largest book festivals comes to life in the center of downtown Brooklyn. The entirely festival features an amazing line-up of authors and a huge marketplace of booths to explore. The festival itself is one day only, but the week preceding it is filled with stellar "book end" events all over the city. Mark your calendars STAT.
The Morgan Library and Museum
Poets House is a 70,000-volume poetry library and literary center that's free and open to the public. A beautiful space that features fantastic events, this is a must-visit for anyone with an interest in poetry. Drunk Shakespeare is, well, exactly what it sounds like. In this wildly entertaining performance, one actor tosses back five shots of whiskey, then attempts to act the lead their troupe in a performance of a Shakespeare play. It's rowdy, literary, and hilarious — what more could you want?
If you're into children's or YA lit, you
have to visit Books of Wonder. A bookstore entirely dedicated to young readers, this place is basically wonderland.
Astoria Bookshop is one of Queens' most beloved spots. This gem of a bookstore has exactly what every book nerd needs, including a book club and fantastic readings. The Drama Bookshop is heaven for anyone who loves plays. This friendly store features a huge collection of plays, the shop also has great events with playwrights and authors.
Literary Walk / Poets Walk in Central Park
The Literary Walk (also known as the Poets Walk) is part of The Mall, one of Central Park's iconic features. Not only is the path beautiful, but it features statues of writers you probably know and love, including Robert Burns, Sir Walter Scot, Fitz-Greene Halleck, and William Shakespeare.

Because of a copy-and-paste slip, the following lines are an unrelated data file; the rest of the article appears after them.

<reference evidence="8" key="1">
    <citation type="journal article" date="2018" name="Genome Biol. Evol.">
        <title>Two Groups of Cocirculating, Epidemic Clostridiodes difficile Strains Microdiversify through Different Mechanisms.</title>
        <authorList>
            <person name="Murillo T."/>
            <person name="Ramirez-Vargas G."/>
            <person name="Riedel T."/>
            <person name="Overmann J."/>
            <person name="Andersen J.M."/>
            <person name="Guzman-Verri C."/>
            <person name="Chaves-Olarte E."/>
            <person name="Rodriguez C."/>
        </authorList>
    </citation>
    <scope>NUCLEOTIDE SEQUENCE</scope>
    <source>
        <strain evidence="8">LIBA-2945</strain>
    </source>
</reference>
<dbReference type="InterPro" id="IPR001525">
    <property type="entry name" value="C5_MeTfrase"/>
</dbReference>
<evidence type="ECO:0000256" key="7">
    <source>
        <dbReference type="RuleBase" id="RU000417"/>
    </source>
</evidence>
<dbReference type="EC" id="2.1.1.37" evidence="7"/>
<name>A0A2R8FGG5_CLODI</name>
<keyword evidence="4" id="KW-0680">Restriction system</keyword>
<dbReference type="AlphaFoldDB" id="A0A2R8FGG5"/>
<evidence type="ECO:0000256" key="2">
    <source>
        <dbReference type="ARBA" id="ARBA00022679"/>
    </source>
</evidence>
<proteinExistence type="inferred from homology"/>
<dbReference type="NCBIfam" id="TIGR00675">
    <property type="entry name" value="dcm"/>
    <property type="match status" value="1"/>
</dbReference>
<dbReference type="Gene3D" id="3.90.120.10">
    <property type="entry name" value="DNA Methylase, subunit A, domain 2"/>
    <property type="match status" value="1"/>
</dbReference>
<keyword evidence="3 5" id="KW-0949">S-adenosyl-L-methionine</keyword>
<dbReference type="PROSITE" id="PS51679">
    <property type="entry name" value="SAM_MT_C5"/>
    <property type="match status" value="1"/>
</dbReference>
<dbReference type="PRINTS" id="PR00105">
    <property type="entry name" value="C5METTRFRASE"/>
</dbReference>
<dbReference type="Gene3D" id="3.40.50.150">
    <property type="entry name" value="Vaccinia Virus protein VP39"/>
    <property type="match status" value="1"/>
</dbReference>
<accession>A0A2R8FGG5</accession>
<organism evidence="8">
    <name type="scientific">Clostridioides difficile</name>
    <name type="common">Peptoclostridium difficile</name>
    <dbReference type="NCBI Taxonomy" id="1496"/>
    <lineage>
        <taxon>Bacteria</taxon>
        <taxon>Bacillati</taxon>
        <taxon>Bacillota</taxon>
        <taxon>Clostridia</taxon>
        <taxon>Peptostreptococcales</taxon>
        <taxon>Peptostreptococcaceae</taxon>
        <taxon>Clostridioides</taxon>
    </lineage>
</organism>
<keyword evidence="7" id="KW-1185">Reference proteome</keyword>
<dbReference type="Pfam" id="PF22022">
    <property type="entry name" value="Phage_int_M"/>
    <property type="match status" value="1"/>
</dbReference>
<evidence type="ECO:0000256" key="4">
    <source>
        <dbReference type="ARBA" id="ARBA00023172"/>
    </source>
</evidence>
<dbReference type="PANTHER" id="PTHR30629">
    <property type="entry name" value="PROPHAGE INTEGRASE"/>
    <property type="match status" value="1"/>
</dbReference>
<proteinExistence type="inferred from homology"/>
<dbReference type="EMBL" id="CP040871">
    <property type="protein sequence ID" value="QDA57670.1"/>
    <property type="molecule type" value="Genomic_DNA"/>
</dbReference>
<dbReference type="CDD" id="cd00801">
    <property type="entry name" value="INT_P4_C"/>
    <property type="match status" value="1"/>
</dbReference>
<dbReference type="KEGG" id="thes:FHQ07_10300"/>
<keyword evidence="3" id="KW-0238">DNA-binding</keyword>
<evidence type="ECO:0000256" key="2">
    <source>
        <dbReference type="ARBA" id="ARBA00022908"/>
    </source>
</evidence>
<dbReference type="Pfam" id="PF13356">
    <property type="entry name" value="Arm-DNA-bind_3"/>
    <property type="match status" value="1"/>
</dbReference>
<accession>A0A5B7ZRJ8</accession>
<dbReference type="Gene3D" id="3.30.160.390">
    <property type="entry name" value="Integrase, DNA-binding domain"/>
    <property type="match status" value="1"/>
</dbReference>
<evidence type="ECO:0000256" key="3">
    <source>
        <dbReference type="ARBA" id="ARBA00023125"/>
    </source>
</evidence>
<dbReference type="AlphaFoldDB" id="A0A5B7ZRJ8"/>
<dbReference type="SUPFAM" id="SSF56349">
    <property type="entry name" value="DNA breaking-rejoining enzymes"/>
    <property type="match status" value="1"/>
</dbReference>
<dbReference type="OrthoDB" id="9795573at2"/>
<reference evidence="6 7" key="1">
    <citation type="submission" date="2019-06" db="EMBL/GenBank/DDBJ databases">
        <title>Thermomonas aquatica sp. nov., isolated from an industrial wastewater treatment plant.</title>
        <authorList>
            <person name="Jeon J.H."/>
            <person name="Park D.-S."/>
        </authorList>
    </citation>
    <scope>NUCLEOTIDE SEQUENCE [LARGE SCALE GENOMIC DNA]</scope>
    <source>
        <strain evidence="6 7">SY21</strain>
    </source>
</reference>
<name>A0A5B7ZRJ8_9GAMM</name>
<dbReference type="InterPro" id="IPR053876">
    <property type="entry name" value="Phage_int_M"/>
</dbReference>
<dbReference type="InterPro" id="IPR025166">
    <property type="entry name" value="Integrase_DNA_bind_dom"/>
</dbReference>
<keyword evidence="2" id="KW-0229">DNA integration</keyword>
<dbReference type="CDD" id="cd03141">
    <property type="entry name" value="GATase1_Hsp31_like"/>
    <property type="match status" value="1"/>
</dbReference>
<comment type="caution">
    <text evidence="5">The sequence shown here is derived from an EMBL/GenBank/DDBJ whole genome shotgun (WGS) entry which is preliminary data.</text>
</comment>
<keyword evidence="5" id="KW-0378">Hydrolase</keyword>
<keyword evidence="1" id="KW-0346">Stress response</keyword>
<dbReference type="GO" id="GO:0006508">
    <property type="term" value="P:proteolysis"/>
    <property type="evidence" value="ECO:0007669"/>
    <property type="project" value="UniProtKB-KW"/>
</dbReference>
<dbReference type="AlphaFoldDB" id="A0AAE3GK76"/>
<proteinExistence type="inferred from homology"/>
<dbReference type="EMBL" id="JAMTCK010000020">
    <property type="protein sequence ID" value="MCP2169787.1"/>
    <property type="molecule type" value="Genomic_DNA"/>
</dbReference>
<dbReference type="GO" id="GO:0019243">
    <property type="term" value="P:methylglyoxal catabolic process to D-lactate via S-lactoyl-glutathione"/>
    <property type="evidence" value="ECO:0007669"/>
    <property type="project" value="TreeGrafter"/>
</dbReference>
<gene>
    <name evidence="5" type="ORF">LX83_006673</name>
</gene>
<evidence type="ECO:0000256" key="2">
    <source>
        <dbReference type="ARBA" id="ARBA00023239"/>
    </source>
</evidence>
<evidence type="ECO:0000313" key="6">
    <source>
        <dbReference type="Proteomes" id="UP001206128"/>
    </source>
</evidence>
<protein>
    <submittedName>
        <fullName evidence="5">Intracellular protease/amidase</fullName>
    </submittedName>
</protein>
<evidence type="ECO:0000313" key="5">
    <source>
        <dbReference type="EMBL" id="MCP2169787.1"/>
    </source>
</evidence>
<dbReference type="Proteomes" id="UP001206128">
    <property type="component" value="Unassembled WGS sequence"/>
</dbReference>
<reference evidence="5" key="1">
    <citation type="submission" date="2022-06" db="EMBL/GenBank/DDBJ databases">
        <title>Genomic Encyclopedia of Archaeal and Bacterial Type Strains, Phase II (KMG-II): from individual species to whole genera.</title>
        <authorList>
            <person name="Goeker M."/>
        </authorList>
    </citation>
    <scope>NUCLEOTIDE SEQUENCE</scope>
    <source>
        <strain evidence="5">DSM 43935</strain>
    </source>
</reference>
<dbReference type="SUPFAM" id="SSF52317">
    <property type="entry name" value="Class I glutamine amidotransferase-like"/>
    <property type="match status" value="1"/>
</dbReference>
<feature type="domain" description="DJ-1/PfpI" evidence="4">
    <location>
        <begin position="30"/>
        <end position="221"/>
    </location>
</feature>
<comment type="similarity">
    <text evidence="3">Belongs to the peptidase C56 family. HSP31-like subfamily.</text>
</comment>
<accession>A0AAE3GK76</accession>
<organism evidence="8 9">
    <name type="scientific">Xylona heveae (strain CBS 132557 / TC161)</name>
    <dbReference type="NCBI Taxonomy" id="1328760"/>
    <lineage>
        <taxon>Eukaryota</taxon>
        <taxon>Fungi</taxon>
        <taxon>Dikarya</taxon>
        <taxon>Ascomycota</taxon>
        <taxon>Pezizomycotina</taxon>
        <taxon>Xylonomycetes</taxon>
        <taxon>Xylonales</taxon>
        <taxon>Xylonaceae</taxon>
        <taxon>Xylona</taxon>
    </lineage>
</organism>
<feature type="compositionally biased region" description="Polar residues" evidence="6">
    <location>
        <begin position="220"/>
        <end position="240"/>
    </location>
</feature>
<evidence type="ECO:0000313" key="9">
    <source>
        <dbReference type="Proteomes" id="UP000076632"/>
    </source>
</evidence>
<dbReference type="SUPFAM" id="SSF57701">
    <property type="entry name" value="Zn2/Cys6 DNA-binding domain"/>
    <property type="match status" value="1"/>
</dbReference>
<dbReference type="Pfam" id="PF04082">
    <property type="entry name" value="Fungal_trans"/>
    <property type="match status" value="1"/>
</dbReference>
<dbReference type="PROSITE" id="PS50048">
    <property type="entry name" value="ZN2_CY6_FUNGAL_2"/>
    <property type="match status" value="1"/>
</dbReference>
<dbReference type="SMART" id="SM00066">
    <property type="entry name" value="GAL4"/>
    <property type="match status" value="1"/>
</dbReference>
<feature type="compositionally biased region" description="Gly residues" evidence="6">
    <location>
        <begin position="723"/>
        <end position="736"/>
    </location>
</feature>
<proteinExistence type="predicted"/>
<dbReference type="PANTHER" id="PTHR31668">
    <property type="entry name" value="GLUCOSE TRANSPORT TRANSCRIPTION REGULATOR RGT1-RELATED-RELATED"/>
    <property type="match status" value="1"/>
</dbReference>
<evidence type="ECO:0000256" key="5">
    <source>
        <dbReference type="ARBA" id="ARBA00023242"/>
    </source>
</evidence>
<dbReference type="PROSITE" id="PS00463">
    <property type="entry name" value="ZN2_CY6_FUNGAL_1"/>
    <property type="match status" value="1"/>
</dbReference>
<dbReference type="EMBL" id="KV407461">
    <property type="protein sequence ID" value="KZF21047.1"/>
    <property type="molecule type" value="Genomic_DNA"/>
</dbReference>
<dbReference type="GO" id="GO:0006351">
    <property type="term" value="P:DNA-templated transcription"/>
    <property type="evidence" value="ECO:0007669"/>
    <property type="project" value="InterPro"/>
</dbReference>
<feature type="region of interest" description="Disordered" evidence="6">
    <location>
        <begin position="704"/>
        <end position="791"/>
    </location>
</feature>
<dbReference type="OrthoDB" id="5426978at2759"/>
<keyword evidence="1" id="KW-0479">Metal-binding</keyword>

Nestled in DUMBO, the
Powerhouse Arena is one of the premiere spaces for author events in the city. This huge venue and bookstore is packed with tons of A-list events every week. WORD Bookstore is a wonderful indie bookstore that will make your bookish heart smile. With locations in Greenpoint and Jersey City, WORD is one of the most accessible bookstores in the city. Plus, it's cute AF and they hosts tons of amazing author events.
Bowery Poetry Club is a classic poetry performance space that hosts readings and events every week. Greenlight Bookstore is a cheery bookstore with two locations in Brooklyn. A lively atmosphere featuring world-class author events, this is a store you could spend an entire day in. Community Bookstore is one of my personal favorite spots. This cozy bookstore in Park Slope features comfy chairs to read in, a piano, a nice garden, and even a bookstore cat.
A literary/music cross-over, every month
The Bushwick Book Club picks a book and invites musicians to perform original pieces about that book. (Seriously — what could be cooler??) Three Lives & Company is a gorgeous little bookstore tucked into Greenwich Village. If you're lucky enough to stumble upon it, you'll definitely get sucked in for an entire afternoon of shopping and reading.
The Mysterious Bookshop